Major Fines Levied in Las Vegas for COVID-19 & Customer Issues
Las Vegas casino operators have been fined by the Nevada Gaming Control Board for COVID-19 failures along with one customer complaint.
This week, several casinos in Las Vegas were handed fines by the Nevada Gaming Control Board due to issues regarding the COVID-19 pandemic and a customer complaint. The Board held a meeting in which all matters were discussed. The largest fine when to Boyd Gaming for the company’s wrongful arrest of a slot player who was accused of stealing credits from another player.
$300,000 Fine for Boyd
The Nevada Gaming Control Board heard the case involving the patron and Boyd Gaming’s Fremont Casino and the Nevada Gaming Commission decided to charge the parent company $300,000 for the incident. The player was detained for 90 minutes in November 2019 after another player accused the slot gamer of stealing her credits. She was reportedly grabbed by the neck and arm of a security guard during the incident.
The individual arrested remains unnamed, but case details show that she was screamed at by guards, threatened with jail time and forced to pay over $200 to the patron who said she took their credits. She paid the money just so she could leave and avoid jail time. The customer then contacted the Gaming Control Board to report the incident, but Boyd Gaming also self-reported when the company found out about what happened.
John Moran Jr., the chairman of the Nevada Gaming Commission, was troubled by the individual and was reluctant to support the complaint settlement. Moran warned other casino operations that actions similar to this occurrence in the future will have higher penalties. He wants to see the operators pay more for such behavior.
Apparently, Boyd Gaming had settled with the affected player for an undisclosed sum. After the incident took place, Boyd decided to modify the policies regarding detainment, arrests and handcuff use.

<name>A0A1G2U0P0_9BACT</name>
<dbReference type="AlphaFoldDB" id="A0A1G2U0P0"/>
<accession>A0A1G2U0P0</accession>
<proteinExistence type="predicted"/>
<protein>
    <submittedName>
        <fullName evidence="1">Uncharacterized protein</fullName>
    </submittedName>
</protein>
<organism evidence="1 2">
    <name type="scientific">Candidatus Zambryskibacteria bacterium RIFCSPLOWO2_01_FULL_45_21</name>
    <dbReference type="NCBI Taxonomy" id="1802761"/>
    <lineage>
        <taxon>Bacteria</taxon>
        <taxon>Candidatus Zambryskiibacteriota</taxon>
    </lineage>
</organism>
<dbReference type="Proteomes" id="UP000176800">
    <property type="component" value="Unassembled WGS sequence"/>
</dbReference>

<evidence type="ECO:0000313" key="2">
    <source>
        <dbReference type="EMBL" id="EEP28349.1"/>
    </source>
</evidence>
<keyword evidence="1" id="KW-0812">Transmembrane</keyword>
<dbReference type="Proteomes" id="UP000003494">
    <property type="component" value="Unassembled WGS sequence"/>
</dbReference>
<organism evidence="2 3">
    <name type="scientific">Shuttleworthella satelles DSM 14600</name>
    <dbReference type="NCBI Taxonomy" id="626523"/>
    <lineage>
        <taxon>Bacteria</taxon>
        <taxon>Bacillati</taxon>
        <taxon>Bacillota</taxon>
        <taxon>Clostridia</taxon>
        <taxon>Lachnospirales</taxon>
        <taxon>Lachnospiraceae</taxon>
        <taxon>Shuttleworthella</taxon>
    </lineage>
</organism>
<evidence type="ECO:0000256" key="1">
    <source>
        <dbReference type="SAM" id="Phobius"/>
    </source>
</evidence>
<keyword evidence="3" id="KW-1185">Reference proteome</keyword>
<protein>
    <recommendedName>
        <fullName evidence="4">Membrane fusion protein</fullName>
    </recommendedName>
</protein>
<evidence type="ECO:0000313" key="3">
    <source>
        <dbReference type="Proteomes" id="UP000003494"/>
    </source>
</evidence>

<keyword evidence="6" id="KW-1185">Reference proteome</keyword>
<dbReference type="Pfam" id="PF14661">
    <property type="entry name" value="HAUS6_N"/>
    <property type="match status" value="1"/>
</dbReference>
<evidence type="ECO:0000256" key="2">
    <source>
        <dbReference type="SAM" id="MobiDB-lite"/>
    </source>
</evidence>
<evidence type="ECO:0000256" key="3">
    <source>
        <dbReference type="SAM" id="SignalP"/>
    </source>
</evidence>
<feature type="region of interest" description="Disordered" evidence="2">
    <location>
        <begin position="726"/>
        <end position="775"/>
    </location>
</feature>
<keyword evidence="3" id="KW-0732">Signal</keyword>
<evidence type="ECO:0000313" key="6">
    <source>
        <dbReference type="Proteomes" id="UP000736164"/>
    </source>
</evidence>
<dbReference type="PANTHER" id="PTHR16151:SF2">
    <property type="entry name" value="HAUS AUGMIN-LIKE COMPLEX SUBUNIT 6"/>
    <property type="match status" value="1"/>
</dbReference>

Along with Boyd Gaming, the owners of the Grand Sierra Resort and Casino and the Sahara Las Vegas were fined due to violating health and safety regulations regarding COVID-19. The Meurelo Group must now pay $75,000 after agreeing with the state regulators that they could meet a burden of proof to warrant a hearing before the Gaming Commission. They did not admit any guilt as they settled with the Gaming Control Board.
The Board said that both casinos were in violation of state health and safety orders to protect guests and employees from the virus. The properties are reportedly repeat offenders when it comes to enforcing people to wear masks, according to the Board.
Board members visited the Grand Sierra and saw patrons not wearing a face mask. The agents said that employees did not take action to enforce the make regulation. At the Sahara, the casino allowed a lunch event to take place with 135 people back in July. This was a violation of the gathering’s regulation where no more than 50 people can be in one spot simultaneously. According to the casino, there was a misunderstanding regarding the indoor gathering regulations.
Along with the $75,000 fine to this operator, the Board is recommending that the Commission penalize other companies that have violated such orders at $60,000. Apparently, other properties have also violated the mask orders.
The Senator Club and Jackpot Crossing will pay $30,000 for not complying with mask orders. The Hotel Nevada has to pay a smaller fine of $10,000 for not following mask regulations. It seems the mask order has been the most difficult to follow among the venues as they try to get back to business during the pandemic. Other operators will most likely take heed to these fines and try to avoid a similar fate in the future.